Described as “an exercise in pious excesses,” the Necrópolis Cristóbal Colón (Columbus Cemetery, Zapata, esq. 12, tel. 07/830-4517, daily 8 a.m.–5 p.m., entrance CUC5 includes guide and right to photograph) covers 56 hectares and contains more than 500 major mausoleums, chapels, vaults, tombs, and galleries (in addition to countless gravestones) embellished with angels, griffins, cherubs, and other flamboyant ornamentation.
You’ll even find Greco-Roman temples in miniature, an Egyptian pyramid, medieval castles, plus baroque, Romantic, Renaissance, art deco, and art nouveau art by a pantheon of Cuba’s leading sculptors and artists. The triple-arched entrance gate, inspired by the Triumphal Arch in Rome, has marble reliefs depicting the crucifixion and Lazarus rising from the grave and is topped by a marble coronation stone representing the theological virtues: Faith, Hope, and Charity.
Today a national monument, Cementerio Colón was laid out between 1871 and 1886 in 16 rectangular blocks, like a Roman military camp. The designer, a Spaniard named Calixto de Loira, divided the cemetery by social status, with separate areas for non-Catholics and for victims of epidemics. It was originally open only to nobles, who competed to build the most elaborate tombs, with social standing dictating the size and location of plots.
Cementerio Colón is a petrified version of society of the times, combining, says the Guía Turística (available at the entrance gate), a “grandeur and meanness, good taste and triviality… and even an unusual black humor, as in the gravestone carved as a double-three, devoted to an emotional elderly lady who died with that domino in her hand, thus losing both game and life at a time.” The doble tres was that of Juana Martín, a domino fanatic who indeed died as described (Calles 6 y G).
Famous criollo patricians, colonial aristocrats, and war heroes such as Máximo Gómez are buried here alongside noted intellectuals and politicians. The list goes on and on: José Raúl Capablanca, the world chess champion 1921–1927 (his tomb is guarded by a marble queen chess piece); Alejo Carpentier, Cuba’s most revered contemporary novelist; Hubert de Blanck, the noted composer; Celia Sánchez; Haydee Santamaría, and a plethora of other revolutionaries killed for the cause, and even some of the Revolution’s enemies.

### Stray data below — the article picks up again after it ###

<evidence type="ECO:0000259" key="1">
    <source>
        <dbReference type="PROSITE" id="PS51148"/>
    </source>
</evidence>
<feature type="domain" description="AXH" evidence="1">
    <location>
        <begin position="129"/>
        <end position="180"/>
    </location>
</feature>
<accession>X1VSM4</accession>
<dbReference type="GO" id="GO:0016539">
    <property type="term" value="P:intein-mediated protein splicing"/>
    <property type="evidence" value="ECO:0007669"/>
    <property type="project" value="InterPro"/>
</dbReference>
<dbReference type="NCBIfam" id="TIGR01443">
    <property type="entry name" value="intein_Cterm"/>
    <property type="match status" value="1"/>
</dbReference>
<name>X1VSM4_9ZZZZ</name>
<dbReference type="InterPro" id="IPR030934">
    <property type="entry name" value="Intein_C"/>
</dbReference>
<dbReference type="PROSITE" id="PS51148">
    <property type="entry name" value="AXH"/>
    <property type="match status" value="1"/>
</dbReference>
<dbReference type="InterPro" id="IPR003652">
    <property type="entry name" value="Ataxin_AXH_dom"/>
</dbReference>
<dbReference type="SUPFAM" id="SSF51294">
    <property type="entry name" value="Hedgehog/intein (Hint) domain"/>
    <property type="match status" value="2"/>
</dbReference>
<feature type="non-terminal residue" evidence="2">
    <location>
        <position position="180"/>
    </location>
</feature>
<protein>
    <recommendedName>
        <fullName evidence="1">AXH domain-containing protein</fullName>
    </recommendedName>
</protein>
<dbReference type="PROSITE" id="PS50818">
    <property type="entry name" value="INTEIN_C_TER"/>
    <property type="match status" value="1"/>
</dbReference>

Many monuments belong to such communities as the Abakuá secret society, the Asturians, and the Galicians, and to groups such as film and radio stars. The Galería Tobias is one of several underground galleries; this one is 100 meters long and contains 256 niches containing human remains.
The major tombs line Avenida Cristóbal Colón, the main avenue, which leads south from the gate to an ocher-colored, octagonal neo-Byzantine church, the Capilla Central, containing a fresco of the Last Judgment.
The most visited grave is the flower-bedecked tomb of Amelia Goyri de Hoz (Calles 3 y F), revered as La Milagrosa (The Miraculous One) and to whom miraculous healings are ascribed. According to legend, she died during childbirth in 1901 and was buried with her stillborn child at her feet. When her sarcophagus was later opened, the baby was supposedly cradled in her arms. Ever since, superstitious Cubans have paid homage by knocking three times on the tombstone with one of its brass rings, before touching the tomb and requesting a favor (one must not turn one’s back on the tomb when departing). Many childless women pray here in hopes of a pregnancy.
The Chinese built their own cemetery immediately southwest of Cementerio Colón, on the west side of Avenida 26 (e/ 28 y 33, tel. 07/831-1645, daily 8 a.m.–4 p.m., free). Beyond the circular gateway, traditional lions stand guard over hundreds of graves beneath highly pitched burial chapels with upward-curving roofs of red and green tile in the traditional xuan-shan (hanging mountain) gabled style.
The northwest corner of Calles 23 and 12, one block north of Cementerio Colón, marks the spot where on April 16, 1961, Castro announced (on the eve of the Bay of Pigs invasion) that Cuba was henceforth socialist. The anniversary of the declaration of socialism is marked each April 16, when Castro speaks here. The facade bears a bronze bas-relief showing Fidel surrounded by the heroes who were killed in the U.S.-sponsored strike on the airfield at Marianao that was a prelude to the invasion.